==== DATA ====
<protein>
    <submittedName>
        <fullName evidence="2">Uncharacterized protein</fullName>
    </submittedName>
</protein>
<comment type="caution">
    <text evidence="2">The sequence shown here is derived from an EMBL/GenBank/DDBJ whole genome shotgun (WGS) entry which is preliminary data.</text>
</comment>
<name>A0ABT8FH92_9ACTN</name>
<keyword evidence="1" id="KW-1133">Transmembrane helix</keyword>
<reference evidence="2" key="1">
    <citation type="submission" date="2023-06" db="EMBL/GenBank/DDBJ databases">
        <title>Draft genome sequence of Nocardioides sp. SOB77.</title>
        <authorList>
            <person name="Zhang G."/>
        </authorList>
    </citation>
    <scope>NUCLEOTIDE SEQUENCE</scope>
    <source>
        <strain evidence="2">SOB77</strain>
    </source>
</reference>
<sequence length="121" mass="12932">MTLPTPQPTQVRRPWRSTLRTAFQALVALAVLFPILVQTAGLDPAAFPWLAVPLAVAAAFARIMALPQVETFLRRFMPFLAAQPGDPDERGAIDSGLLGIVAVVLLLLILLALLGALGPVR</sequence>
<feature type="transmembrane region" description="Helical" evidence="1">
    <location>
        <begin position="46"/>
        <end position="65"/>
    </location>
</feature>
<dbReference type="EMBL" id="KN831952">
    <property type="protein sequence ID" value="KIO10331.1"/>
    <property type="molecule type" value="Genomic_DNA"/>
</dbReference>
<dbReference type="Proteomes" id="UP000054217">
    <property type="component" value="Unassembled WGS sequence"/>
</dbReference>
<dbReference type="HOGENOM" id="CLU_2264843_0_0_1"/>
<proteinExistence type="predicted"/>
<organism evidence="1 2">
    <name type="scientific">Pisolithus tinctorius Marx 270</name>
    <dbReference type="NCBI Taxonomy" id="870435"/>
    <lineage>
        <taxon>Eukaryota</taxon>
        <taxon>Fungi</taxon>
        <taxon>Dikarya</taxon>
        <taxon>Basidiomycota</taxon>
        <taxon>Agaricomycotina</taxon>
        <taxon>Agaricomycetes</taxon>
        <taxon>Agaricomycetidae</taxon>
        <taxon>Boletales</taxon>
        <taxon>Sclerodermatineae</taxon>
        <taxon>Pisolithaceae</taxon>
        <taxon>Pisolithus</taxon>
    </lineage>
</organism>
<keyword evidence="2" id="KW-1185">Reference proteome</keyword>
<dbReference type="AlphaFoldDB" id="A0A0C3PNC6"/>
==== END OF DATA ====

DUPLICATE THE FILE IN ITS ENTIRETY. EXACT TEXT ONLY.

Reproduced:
<protein>
    <submittedName>
        <fullName evidence="2">Uncharacterized protein</fullName>
    </submittedName>
</protein>
<comment type="caution">
    <text evidence="2">The sequence shown here is derived from an EMBL/GenBank/DDBJ whole genome shotgun (WGS) entry which is preliminary data.</text>
</comment>
<name>A0ABT8FH92_9ACTN</name>
<keyword evidence="1" id="KW-1133">Transmembrane helix</keyword>
<reference evidence="2" key="1">
    <citation type="submission" date="2023-06" db="EMBL/GenBank/DDBJ databases">
        <title>Draft genome sequence of Nocardioides sp. SOB77.</title>
        <authorList>
            <person name="Zhang G."/>
        </authorList>
    </citation>
    <scope>NUCLEOTIDE SEQUENCE</scope>
    <source>
        <strain evidence="2">SOB77</strain>
    </source>
</reference>
<sequence length="121" mass="12932">MTLPTPQPTQVRRPWRSTLRTAFQALVALAVLFPILVQTAGLDPAAFPWLAVPLAVAAAFARIMALPQVETFLRRFMPFLAAQPGDPDERGAIDSGLLGIVAVVLLLLILLALLGALGPVR</sequence>
<feature type="transmembrane region" description="Helical" evidence="1">
    <location>
        <begin position="46"/>
        <end position="65"/>
    </location>
</feature>
<dbReference type="EMBL" id="KN831952">
    <property type="protein sequence ID" value="KIO10331.1"/>
    <property type="molecule type" value="Genomic_DNA"/>
</dbReference>
<dbReference type="Proteomes" id="UP000054217">
    <property type="component" value="Unassembled WGS sequence"/>
</dbReference>
<dbReference type="HOGENOM" id="CLU_2264843_0_0_1"/>
<proteinExistence type="predicted"/>
<organism evidence="1 2">
    <name type="scientific">Pisolithus tinctorius Marx 270</name>
    <dbReference type="NCBI Taxonomy" id="870435"/>
    <lineage>
        <taxon>Eukaryota</taxon>
        <taxon>Fungi</taxon>
        <taxon>Dikarya</taxon>
        <taxon>Basidiomycota</taxon>
        <taxon>Agaricomycotina</taxon>
        <taxon>Agaricomycetes</taxon>
        <taxon>Agaricomycetidae</taxon>
        <taxon>Boletales</taxon>
        <taxon>Sclerodermatineae</taxon>
        <taxon>Pisolithaceae</taxon>
        <taxon>Pisolithus</taxon>
    </lineage>
</organism>
<keyword evidence="2" id="KW-1185">Reference proteome</keyword>
<dbReference type="AlphaFoldDB" id="A0A0C3PNC6"/>